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461 Dean: a Temporary Certificate of Occupancy for some half of the building, plus unpaid $25K fine

As 461 Dean, the world's tallest modular building, prepares to welcome tenants, it's worth taking a look at the Department of Buildings' page, which links to TCOs (Temporary Certificates of Occupancy) and pending fines.

The building is complete--at least by the standard that gets a TCO for about half of the building--but not, despite the developer's claim, really open (unless people are moving possessions in).

And the building also faces several unpaid fines for construction violations.

The TCOs

The 34-story building got its first TCO from 9/30/16 to 10/30/16, with "58 outstanding requirements" and only ten floors partially included. It got its second TCO  from 10/11/16 to 1/9/17, with "18 outstanding requirements" and another five floors partially included.

It got its third TCO (bottom) from 11/1/16 to 1/30/17, with "18 outstanding requirements" and several more floors (some were partially included previously):
OK TO RENEW TCO#3 FOR 90 DAYS ADDING 7TH TO 9TH FLOORS, 18TH & 19TH FLOORS MINUS HOIST APTS, AND ADD 5TH, 11 & 16TH FLOORS.
The outstanding requirements including such things as final signoffs for plumbing, elevator, and electrical work, as well as signoffs for standpipes and sprinklers, and equipment use permits.

The penalties

The building's owner, an LLC known as Atlantic Yards B2 Owner, was found in a violation 7/21/16 for failing to safeguard all persons and property, after a fire on the 15th floor. (This is separate from a fire on the 7th floor a month earlier, which as far as I can tell did not trigger a violation.) The owner did file a certificate of compliance, but has not paid a $25,000 fine.

A subcontractor, Regal USA Construction, was found in violation 5/27/16 for supervising or using a power-operated hosting machine without a hoisting machine's operator's license, and has neither certified compliance nor paid an $8,000 penalty. That in turn triggered a yet unpaid $1,500 DOB penalty for the failure to certify correction on an immediately hazardous violation.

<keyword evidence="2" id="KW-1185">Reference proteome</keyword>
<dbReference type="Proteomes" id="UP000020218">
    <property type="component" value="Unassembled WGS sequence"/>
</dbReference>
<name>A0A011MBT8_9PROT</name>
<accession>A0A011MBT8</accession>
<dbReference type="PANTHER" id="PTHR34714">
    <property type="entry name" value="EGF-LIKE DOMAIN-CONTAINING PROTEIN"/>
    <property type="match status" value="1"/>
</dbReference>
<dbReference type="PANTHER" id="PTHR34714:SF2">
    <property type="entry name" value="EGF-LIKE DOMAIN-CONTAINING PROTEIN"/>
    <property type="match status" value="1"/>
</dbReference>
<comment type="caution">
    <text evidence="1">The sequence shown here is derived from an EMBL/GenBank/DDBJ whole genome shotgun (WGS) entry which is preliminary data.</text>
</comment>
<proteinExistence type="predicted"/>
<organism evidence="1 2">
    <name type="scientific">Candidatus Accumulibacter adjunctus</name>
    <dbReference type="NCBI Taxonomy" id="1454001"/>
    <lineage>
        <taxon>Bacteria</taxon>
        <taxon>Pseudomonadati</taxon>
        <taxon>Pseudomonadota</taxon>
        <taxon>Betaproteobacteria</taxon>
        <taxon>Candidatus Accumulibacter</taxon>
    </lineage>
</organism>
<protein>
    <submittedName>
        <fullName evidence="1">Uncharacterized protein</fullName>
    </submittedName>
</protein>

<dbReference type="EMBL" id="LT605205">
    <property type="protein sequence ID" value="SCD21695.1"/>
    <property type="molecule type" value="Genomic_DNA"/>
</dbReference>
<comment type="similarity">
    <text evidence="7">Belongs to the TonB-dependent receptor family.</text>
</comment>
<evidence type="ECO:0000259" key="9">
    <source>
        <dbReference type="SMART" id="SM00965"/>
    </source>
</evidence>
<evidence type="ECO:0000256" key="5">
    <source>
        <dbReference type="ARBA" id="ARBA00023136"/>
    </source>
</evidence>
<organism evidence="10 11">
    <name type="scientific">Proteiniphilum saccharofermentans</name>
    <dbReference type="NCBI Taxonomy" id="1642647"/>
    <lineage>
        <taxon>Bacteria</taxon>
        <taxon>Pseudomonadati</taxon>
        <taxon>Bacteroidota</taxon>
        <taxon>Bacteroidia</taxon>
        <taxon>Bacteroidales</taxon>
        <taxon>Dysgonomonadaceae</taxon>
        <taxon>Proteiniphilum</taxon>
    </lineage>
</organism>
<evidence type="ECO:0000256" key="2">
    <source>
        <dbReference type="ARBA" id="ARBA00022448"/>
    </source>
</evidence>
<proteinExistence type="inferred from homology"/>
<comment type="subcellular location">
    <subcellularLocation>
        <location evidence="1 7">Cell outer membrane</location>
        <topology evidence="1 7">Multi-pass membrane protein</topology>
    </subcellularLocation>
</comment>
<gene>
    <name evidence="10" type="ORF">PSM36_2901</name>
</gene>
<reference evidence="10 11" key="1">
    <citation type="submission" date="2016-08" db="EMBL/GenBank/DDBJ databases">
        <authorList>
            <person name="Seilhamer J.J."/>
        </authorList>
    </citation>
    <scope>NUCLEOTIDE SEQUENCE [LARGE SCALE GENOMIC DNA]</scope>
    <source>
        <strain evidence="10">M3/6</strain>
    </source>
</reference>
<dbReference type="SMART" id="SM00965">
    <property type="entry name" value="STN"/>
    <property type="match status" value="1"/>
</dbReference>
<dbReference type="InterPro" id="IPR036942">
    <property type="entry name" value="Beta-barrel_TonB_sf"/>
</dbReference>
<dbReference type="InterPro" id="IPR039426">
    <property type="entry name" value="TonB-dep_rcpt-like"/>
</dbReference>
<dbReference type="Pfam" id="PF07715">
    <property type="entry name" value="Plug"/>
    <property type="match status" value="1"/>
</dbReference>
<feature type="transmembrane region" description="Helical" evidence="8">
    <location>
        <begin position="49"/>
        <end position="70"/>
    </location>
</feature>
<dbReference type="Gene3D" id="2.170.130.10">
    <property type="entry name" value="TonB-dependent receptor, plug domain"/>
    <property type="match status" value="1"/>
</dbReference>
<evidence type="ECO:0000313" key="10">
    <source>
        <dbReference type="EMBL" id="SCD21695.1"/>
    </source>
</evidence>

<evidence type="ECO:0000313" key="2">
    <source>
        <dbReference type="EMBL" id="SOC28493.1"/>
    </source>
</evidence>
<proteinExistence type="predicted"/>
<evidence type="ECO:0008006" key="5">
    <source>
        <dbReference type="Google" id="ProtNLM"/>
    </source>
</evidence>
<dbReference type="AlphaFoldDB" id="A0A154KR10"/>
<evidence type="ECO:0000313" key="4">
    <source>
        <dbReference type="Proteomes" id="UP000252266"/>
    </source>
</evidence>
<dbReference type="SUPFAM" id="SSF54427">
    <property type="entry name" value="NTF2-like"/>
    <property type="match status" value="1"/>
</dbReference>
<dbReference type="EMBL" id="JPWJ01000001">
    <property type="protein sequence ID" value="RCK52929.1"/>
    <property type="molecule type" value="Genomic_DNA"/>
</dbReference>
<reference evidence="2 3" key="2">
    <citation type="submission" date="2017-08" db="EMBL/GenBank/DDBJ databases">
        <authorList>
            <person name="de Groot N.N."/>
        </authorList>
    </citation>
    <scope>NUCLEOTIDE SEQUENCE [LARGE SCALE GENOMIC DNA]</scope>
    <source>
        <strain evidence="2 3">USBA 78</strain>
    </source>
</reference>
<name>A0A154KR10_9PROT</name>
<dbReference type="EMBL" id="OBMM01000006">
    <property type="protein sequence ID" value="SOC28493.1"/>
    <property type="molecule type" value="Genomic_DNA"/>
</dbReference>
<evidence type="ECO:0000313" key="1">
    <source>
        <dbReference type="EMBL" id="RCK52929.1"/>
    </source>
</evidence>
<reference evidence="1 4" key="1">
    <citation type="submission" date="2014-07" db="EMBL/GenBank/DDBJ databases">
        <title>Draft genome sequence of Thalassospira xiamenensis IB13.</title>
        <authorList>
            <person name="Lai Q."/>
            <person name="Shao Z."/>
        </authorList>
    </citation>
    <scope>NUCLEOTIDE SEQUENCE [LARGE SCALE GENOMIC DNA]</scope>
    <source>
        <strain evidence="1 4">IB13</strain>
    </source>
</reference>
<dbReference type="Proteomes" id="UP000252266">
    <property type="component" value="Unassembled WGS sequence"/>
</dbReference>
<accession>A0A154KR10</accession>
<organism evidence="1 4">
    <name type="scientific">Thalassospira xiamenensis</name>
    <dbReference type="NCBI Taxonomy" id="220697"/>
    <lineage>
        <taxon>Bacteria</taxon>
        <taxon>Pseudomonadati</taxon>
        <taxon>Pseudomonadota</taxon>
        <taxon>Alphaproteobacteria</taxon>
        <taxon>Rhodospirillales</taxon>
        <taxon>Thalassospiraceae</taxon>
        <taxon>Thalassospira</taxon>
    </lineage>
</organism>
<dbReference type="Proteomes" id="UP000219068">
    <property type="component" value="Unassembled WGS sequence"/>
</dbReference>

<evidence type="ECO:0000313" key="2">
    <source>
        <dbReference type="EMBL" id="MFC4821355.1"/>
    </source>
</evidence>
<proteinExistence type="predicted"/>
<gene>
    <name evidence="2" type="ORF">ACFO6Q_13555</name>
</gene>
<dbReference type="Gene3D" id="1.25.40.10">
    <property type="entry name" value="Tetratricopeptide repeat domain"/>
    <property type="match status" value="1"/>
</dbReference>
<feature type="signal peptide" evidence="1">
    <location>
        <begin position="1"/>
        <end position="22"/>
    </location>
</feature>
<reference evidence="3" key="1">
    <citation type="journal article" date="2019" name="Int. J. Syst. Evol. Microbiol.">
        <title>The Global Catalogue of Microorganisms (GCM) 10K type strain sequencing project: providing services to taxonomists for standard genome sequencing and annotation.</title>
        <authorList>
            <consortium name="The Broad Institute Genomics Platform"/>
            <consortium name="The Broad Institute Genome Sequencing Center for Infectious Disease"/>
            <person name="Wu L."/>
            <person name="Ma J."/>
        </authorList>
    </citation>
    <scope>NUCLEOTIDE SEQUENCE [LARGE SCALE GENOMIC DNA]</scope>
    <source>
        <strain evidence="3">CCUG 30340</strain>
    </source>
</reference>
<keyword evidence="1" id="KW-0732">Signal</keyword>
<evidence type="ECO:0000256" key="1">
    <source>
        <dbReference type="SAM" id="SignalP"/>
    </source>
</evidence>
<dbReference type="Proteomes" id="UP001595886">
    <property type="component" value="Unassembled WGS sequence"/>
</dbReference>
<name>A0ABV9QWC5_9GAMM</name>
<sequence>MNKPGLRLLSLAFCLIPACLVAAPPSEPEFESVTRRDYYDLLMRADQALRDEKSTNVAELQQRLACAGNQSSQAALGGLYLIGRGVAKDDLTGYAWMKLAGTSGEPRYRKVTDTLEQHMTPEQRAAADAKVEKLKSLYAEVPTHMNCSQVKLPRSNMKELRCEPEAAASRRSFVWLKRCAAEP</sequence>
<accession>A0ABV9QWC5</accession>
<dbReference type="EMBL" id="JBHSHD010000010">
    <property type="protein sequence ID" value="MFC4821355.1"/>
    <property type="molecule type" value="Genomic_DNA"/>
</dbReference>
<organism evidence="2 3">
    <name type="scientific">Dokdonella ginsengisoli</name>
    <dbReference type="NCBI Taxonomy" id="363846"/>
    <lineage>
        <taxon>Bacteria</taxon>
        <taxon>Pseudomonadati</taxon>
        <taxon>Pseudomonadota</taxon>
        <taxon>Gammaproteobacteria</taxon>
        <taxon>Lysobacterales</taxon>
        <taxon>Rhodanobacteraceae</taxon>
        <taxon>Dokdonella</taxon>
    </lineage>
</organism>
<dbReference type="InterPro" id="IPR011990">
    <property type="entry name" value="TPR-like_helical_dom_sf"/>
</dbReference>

A subcontractor, J.F. Stearns, was found in violation 8/15/16 for operating a crane in an unsafe manner, pinching a power source, and has a certification of compliance pending but has not paid a $10,300 fine.

A hoist machine operator was hit with a violation 8/27/16, for operating a power-operated hoisting machine without a license, with a hearing pending 12/28/16, and no fine assessed yet. (That said, at least as of today, the DOB indicates he has a license.)

What next?

If violating condition is not corrected or penalties paid, that could lead to additional enforcement actions and additional penalties, as well as disciplinary action against construction professionals.

Open DOB violations can present difficulties when trying to sell or refinancing a property. And if a civil penalty is not paid, an owner will be unable to pull further permits or file for a final Certificate of Occupancy.

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